Burger King, Wingstop revive the chicken sandwich war


It looks like the chicken sandwich war isn’t over yet.

In 2020 and 2021, noting the menu item’s popularity in online ordering marketplaces, dozens of major restaurant brands rushed to launch their own new or updated chicken sandwich offerings, boosting sales. digital.

While space has been quieter for some time, it looks like the war is picking up again. Burger King is testing three new versions of its chicken sandwich in select locations in New York and Virginia, Chew Boom reported Saturday, May 14. The offerings include a BK Royal Crispy Chicken Sandwich, a BK Spicy Royal Crispy Chicken Sandwich, and a BK Bacon and Swiss Cheese Royal Crispy Chicken Sandwich.

Burger King isn’t the only brand looking to drive digital traffic with new versions of the familiar menu item. Wingstop announced Monday, May 16, that it was testing 11 flavors of its chicken sandwich at 60 restaurants in four states. Additionally, earlier in the month, Popeyes announced a limited-edition Buffalo Ranch Chicken Sandwich.

Such moves can be effective because when it comes to digital ordering, many consumers are driven more by specific menu items than by restaurant brands, preferring to weigh their options between brands rather than choosing from the restaurant menu. a restaurant.

“What their customers are looking for are products, because it turns out the savings are way bigger,” said Will Said, co-founder and CEO of MealMe, a company that offers a digital ordering search engine. for comparison shopping, to PYMNTS in an interview. “If you search for a certain coffee chain, you might get a few results. If you search for coffee, you get thousands of results… It turns out that not only is there a pretty big gap in delivery prices for the same store; there is a wide variation in the prices of items for exactly the same product.

Read more: Consumers are more attracted to products than brands when ordering online

Grubhub is overwhelmed during the free lunch promotion, leaving many unsatisfied

You’d think that Grubhub promising everyone in New York, a city of 8 million, a free meal within a three-hour window might cause capacity issues at a time when restaurants and delivery services are experiencing widespread labor issues. Sure enough, Grubhub’s free lunch offer in New York City on Tuesday, May 17, brought challenges.

See more : Grubhub Tells NYC There Actually Is Such A Thing As Free Lunch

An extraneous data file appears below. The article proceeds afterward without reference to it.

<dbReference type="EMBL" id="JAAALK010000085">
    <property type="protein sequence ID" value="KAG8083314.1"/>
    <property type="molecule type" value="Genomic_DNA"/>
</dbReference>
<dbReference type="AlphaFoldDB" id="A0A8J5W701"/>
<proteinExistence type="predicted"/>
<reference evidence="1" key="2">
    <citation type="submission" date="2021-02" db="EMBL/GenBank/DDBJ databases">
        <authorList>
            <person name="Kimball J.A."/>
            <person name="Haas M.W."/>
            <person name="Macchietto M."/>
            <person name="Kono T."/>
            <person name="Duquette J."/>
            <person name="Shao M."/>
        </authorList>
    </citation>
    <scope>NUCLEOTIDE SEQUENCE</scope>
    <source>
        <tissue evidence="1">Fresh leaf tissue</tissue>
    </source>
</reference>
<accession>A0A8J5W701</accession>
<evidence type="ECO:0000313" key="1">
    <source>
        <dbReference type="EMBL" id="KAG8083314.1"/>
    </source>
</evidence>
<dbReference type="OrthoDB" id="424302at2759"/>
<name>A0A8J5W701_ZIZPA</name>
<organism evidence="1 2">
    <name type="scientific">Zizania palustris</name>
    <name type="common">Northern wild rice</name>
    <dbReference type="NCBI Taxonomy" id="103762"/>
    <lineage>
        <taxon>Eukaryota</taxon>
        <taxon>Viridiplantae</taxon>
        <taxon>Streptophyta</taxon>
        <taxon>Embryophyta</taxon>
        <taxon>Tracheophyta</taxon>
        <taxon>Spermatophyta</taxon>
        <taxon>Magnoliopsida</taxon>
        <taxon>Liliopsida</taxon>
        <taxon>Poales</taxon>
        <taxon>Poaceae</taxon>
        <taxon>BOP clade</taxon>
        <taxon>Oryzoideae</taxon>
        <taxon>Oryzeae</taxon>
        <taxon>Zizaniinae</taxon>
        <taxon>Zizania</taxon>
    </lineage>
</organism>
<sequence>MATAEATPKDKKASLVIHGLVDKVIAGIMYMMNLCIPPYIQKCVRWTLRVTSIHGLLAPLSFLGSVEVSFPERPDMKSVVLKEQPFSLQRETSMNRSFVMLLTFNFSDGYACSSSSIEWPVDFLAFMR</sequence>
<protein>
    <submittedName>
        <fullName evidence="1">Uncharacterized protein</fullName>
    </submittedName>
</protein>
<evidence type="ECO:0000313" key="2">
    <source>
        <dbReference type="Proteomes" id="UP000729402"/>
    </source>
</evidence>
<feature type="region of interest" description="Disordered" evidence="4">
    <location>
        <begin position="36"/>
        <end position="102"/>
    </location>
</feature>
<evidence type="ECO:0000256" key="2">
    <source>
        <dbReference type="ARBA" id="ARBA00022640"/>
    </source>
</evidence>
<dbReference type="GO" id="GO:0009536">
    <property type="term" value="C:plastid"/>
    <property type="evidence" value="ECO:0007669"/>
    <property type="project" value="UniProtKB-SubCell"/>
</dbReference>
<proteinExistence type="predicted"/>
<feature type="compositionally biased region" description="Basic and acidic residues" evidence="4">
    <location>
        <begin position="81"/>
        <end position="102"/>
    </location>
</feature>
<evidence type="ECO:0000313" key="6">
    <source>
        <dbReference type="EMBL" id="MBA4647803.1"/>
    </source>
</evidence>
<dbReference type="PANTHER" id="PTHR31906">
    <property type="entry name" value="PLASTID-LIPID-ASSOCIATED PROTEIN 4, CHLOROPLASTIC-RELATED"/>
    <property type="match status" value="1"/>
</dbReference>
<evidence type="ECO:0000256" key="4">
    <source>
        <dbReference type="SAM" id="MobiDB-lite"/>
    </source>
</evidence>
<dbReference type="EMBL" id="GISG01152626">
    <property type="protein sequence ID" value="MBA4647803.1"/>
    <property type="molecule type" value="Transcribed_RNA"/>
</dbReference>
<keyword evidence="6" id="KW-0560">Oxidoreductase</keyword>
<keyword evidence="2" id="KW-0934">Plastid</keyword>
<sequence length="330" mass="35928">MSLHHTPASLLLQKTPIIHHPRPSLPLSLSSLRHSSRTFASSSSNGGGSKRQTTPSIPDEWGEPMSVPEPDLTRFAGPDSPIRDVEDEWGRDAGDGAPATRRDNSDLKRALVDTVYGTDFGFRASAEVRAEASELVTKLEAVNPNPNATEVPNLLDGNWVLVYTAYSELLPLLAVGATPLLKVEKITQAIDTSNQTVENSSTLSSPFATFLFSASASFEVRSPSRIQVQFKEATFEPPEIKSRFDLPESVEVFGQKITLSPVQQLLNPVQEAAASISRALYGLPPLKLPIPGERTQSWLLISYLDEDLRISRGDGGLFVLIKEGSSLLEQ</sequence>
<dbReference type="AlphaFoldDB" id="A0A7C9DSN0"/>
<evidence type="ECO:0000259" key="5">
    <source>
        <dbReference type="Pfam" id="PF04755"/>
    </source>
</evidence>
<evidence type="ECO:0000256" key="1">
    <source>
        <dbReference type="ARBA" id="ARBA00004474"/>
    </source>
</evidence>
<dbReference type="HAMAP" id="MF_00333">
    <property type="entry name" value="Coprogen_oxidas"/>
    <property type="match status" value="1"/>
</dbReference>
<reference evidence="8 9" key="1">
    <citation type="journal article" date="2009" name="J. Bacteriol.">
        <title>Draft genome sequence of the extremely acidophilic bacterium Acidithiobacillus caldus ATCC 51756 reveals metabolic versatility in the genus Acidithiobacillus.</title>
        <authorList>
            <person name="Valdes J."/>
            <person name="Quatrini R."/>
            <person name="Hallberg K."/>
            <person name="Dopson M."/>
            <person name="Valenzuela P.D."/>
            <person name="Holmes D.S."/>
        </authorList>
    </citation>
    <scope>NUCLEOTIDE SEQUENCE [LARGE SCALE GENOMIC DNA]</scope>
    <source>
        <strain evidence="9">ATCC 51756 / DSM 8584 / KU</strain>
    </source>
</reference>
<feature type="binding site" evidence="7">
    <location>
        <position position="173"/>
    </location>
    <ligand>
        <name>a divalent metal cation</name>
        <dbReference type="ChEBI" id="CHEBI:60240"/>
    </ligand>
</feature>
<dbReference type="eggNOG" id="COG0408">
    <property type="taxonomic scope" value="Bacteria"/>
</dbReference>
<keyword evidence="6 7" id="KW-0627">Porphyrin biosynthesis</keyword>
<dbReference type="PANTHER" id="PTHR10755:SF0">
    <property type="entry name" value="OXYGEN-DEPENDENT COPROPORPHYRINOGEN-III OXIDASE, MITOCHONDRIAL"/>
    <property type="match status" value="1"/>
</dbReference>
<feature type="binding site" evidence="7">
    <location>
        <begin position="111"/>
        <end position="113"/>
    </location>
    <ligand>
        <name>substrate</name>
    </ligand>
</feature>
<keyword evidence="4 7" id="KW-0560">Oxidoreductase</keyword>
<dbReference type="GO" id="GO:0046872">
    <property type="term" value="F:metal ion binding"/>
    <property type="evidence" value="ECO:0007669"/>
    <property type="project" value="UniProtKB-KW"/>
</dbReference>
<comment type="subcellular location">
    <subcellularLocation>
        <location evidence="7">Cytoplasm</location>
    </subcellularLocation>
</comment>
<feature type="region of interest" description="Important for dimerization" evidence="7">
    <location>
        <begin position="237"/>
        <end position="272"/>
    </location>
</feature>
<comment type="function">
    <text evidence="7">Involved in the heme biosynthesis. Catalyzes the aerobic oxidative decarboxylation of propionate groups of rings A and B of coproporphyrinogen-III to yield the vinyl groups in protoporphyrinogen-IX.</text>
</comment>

“What this did to our entire platform obviously caused unintended consequences,” Dave Tovar, senior vice president of communications and government relations at Grubhub, told The Washington Post.

NPR reported that many people had their orders canceled or their food simply never arrived. At its peak, 6,000 orders per minute passed through the order market. The app reportedly crashed for many people, and some restaurants were overwhelmed with unprecedented volumes of orders they couldn’t hope to complete.

“To help businesses prepare for yesterday’s promotion, we provided advance notice to all restaurants in our network, which included multiple forms of email and platform communication,” said one. Grubhub spokesperson at TechCrunch. “Even with this preparation, no one could anticipate the level of demand, and unfortunately this has put a strain on some restaurants. We will undoubtedly learn a lot from this that can help us optimize and mitigate problems in the future. »

Schlotzsky’s enters the mobile drive-thru lane

Over the past two years, increased off-premises orders have led to drive-thru congestion, with long wait times proving frustrating for many consumers.

Many restaurants are adapting to these changes by revamping their drive-thru to process orders more efficiently through digital and in-person channels. For example, a range of brands have launched dual drive-thru concepts with dedicated lanes for digital controls.

Fast-food chain Schlotzsky’s, which has more than 300 restaurants in 24 states, announced on Monday the opening of the first location of its new prototype, which includes a dual drive-thru lane, a lane that can accommodate traditional orders and the other for picking up first and third party delivery orders.

“Over the past two years, we have allocated resources and redirected our efforts to develop prototypes that provide greater convenience and ease of use for our customers…” said Shelley Harris, Chief Brand Officer by Schlotzsky’s interim, in a statement. “We know consumers are asking for greater accessibility to their favorite Schlotzsky menu items, so this format, which is all about off-site access, gives consumers what they’re looking for and offers franchisees a more compact restaurant to be considered for development.”

Drive-thru and third-party delivery are in high demand among restaurant customers today. Research from PYMNTS’ 2022 Restaurant Friction Index, created in conjunction with Paytronix, found that 35% of consumers would be more likely to shop at restaurants that offer drive-thru pick-up.

Read more: Loyalty programs are the best way to get customers to spend more

Additionally, a study of the March/April edition of PYMNTS’ Digital Divide series, “The Digital Divide: Regional Variations in US Food Ordering Trends and Digital Adoption,” also created in conjunction with Paytronix, found that approximately one in three consumers order from delivery aggregators. each month.

See more : New research shows regional idiosyncrasies in dining matter in tailoring restaurant offerings



On: Shoppers who have store cards use them for 87% of all eligible purchases – but that doesn’t mean retailers should start buy now, pay later (BNPL) options at checkout. The Truth About BNPL and Store Cards, a collaboration between PYMNTS and PayPal, surveys 2,161 consumers to find out why providing both BNPL and Store Cards is key to helping merchants maximize conversion.


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